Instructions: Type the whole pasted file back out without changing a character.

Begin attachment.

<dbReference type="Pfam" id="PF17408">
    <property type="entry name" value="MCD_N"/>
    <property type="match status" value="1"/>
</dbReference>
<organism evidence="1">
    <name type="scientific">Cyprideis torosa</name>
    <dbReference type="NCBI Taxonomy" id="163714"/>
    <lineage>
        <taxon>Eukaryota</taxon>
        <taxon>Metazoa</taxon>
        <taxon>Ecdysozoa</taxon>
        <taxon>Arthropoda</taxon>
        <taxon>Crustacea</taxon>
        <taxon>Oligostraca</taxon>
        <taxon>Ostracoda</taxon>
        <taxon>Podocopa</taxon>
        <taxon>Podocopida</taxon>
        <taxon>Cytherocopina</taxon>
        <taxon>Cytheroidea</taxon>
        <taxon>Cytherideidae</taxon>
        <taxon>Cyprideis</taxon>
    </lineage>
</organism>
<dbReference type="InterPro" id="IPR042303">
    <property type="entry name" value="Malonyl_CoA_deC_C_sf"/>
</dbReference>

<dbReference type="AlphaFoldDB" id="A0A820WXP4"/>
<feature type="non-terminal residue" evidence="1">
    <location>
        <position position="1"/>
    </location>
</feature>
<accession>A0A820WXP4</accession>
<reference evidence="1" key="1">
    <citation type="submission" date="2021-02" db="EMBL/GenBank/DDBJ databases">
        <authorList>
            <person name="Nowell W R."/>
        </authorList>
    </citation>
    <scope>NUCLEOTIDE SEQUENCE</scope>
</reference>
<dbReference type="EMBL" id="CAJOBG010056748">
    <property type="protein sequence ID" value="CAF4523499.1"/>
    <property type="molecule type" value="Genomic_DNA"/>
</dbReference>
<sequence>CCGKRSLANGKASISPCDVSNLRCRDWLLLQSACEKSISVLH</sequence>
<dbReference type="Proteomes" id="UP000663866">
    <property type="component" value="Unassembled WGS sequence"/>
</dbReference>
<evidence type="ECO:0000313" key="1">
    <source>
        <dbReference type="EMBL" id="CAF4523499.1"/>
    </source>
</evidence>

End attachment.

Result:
<dbReference type="Pfam" id="PF17408">
    <property type="entry name" value="MCD_N"/>
    <property type="match status" value="1"/>
</dbReference>
<organism evidence="1">
    <name type="scientific">Cyprideis torosa</name>
    <dbReference type="NCBI Taxonomy" id="163714"/>
    <lineage>
        <taxon>Eukaryota</taxon>
        <taxon>Metazoa</taxon>
        <taxon>Ecdysozoa</taxon>
        <taxon>Arthropoda</taxon>
        <taxon>Crustacea</taxon>
        <taxon>Oligostraca</taxon>
        <taxon>Ostracoda</taxon>
        <taxon>Podocopa</taxon>
        <taxon>Podocopida</taxon>
        <taxon>Cytherocopina</taxon>
        <taxon>Cytheroidea</taxon>
        <taxon>Cytherideidae</taxon>
        <taxon>Cyprideis</taxon>
    </lineage>
</organism>
<dbReference type="InterPro" id="IPR042303">
    <property type="entry name" value="Malonyl_CoA_deC_C_sf"/>
</dbReference>

<dbReference type="AlphaFoldDB" id="A0A820WXP4"/>
<feature type="non-terminal residue" evidence="1">
    <location>
        <position position="1"/>
    </location>
</feature>
<accession>A0A820WXP4</accession>
<reference evidence="1" key="1">
    <citation type="submission" date="2021-02" db="EMBL/GenBank/DDBJ databases">
        <authorList>
            <person name="Nowell W R."/>
        </authorList>
    </citation>
    <scope>NUCLEOTIDE SEQUENCE</scope>
</reference>
<dbReference type="EMBL" id="CAJOBG010056748">
    <property type="protein sequence ID" value="CAF4523499.1"/>
    <property type="molecule type" value="Genomic_DNA"/>
</dbReference>
<sequence>CCGKRSLANGKASISPCDVSNLRCRDWLLLQSACEKSISVLH</sequence>
<dbReference type="Proteomes" id="UP000663866">
    <property type="component" value="Unassembled WGS sequence"/>
</dbReference>
<evidence type="ECO:0000313" key="1">
    <source>
        <dbReference type="EMBL" id="CAF4523499.1"/>
    </source>
</evidence>